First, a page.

# Calculators and complex numbers (Part 19)

In this series of posts, I explore properties of complex numbers that explain some surprising answers to exponential and logarithmic problems using a calculator (see video at the bottom of this post). These posts form the basis for a sequence of lectures given to my future secondary teachers.

To begin, we recall that the trigonometric form of a complex number $z = a+bi$ is $z = r(\cos \theta + i \sin \theta) = r e^{i \theta}$

where $r = |z| = \sqrt{a^2 + b^2}$ and $\tan \theta = b/a$, with $\theta$ in the appropriate quadrant. As noted before, this is analogous to converting from rectangular coordinates to polar coordinates.

Over the past few posts, we developed the following theorem for computing $e^z$ in the case that $z$ is a complex number.

Theorem. If $z = x + i y$, where $x$ and $y$ are real numbers, then $e^z = e^x (\cos y + i \sin y)$

Example. Find all complex numbers $z$ so that $e^z = 5$.

Solution. If $z = x + iy$, then $e^x (\cos y + i \sin y) = 5 (\cos 0 + i \sin 0)$

Matching parts, we see that $e^x = 5$ and that the angle $y$ must be coterminal with $0$ radians. In other words, $x = \ln 5 \qquad$ and $\qquad y = 2\pi n$ for any integer $n$.

Therefore, there are infinitely many answers: $z = \ln 5 + 2 \pi n i$.

Notice that there’s nothing particularly special about the number $5$. This could have been any nonzero number, including complex numbers, and there still would have been an infinite number of solutions. (This is completely analogous to solving a trigonometric equation like $\sin \theta = 1$, which similarly has an infinite number of solutions.) For example, the complex solutions of the equation $e^z = -2 - 2i$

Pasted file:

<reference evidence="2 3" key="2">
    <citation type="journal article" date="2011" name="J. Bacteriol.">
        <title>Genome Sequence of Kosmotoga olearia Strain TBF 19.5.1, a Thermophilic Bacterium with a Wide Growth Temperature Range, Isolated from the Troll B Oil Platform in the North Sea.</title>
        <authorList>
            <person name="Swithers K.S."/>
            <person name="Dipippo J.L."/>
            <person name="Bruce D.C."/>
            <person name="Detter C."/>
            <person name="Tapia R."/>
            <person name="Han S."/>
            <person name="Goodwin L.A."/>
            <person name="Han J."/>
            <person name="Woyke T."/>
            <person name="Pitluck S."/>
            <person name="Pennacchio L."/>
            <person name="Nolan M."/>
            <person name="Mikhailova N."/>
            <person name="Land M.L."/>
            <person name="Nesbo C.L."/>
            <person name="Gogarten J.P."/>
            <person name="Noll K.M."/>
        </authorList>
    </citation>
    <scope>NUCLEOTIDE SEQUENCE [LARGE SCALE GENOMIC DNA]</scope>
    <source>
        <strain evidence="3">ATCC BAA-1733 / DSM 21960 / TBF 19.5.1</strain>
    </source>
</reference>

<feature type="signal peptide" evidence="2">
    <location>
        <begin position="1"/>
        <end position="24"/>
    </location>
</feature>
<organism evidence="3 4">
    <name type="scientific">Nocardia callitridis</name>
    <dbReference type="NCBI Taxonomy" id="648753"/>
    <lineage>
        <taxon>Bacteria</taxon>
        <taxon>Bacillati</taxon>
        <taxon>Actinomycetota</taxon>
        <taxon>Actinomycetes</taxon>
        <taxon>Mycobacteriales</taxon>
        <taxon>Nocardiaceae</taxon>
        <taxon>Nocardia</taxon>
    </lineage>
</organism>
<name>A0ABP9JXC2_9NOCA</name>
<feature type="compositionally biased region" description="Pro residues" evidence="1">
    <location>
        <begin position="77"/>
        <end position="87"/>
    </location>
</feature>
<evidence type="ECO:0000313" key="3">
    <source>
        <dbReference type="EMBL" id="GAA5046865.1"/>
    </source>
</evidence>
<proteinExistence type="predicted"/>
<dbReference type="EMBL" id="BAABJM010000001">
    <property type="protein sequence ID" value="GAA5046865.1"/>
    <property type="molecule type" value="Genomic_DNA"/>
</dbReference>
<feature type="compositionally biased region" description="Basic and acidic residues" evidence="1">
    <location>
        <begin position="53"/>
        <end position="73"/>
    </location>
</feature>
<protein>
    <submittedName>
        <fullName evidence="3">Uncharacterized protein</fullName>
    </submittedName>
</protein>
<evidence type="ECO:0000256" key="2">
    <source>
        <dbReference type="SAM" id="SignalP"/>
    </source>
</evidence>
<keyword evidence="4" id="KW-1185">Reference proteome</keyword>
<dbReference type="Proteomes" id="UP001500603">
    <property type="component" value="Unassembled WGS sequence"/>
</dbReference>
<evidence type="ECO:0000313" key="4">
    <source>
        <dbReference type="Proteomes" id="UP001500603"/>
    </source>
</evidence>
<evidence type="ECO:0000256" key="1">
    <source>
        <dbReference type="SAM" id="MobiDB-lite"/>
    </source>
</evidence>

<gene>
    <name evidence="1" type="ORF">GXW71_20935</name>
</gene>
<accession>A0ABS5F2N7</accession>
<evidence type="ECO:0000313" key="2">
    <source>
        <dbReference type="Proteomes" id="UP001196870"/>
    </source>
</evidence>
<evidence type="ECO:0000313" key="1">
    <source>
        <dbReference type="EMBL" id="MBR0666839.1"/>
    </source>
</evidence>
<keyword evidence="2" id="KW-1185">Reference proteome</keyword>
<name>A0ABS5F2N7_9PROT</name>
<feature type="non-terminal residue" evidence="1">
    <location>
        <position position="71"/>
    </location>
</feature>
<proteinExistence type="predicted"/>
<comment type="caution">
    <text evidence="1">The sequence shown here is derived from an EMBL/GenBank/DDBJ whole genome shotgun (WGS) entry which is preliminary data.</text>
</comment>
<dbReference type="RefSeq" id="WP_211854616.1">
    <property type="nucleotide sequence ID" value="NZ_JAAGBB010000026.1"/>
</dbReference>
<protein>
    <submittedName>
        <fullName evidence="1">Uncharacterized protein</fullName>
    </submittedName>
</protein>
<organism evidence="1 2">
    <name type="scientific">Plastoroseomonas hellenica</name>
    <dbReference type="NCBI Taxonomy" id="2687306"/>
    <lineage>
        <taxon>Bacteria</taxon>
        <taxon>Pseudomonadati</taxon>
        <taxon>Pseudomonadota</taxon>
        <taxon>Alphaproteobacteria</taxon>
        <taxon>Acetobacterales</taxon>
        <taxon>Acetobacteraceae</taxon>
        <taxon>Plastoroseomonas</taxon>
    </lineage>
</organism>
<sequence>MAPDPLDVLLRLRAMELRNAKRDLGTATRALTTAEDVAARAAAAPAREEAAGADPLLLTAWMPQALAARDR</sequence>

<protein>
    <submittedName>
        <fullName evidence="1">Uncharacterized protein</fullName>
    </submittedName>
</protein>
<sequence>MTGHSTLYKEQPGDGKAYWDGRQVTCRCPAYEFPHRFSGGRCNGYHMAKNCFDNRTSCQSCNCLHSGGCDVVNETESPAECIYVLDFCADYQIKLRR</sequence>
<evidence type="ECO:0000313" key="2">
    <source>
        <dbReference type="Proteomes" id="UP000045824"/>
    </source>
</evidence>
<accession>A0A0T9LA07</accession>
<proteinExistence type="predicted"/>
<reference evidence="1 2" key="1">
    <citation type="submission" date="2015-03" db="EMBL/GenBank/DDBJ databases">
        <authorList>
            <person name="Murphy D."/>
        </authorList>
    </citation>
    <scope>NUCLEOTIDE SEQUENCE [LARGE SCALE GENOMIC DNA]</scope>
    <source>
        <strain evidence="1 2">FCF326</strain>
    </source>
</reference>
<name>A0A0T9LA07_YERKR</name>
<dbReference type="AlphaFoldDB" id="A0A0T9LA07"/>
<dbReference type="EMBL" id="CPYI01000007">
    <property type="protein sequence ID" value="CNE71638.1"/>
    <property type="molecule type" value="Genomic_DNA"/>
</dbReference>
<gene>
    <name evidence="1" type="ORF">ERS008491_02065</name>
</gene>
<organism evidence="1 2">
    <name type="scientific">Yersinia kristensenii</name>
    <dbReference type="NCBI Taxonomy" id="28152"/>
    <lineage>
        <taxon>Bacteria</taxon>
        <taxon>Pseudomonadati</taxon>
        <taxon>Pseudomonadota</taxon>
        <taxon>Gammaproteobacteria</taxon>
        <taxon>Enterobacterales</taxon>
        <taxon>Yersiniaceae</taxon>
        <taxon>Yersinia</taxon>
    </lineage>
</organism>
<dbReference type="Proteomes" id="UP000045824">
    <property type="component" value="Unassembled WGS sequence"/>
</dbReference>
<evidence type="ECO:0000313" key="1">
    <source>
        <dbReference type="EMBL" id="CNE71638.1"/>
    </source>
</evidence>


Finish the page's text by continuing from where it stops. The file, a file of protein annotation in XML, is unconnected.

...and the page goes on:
are $z = \ln 2\sqrt{2} - \displaystyle \frac{3\pi}{4} + 2 \pi n i$.

These observations lead to the following theorems, which I’ll state without proof.

Theorem. The range of the function $f(z) = e^z$ is $\mathbb{C} \setminus \{ 0 \}$.

Theorem. $e^z = e^w \Longleftrightarrow z = w + 2\pi n i$.

Naturally, these conclusions are different than the normal case when $z$ is assumed to be a real number. For completeness, here’s the movie that I use to engage my students when I begin this sequence of lectures.

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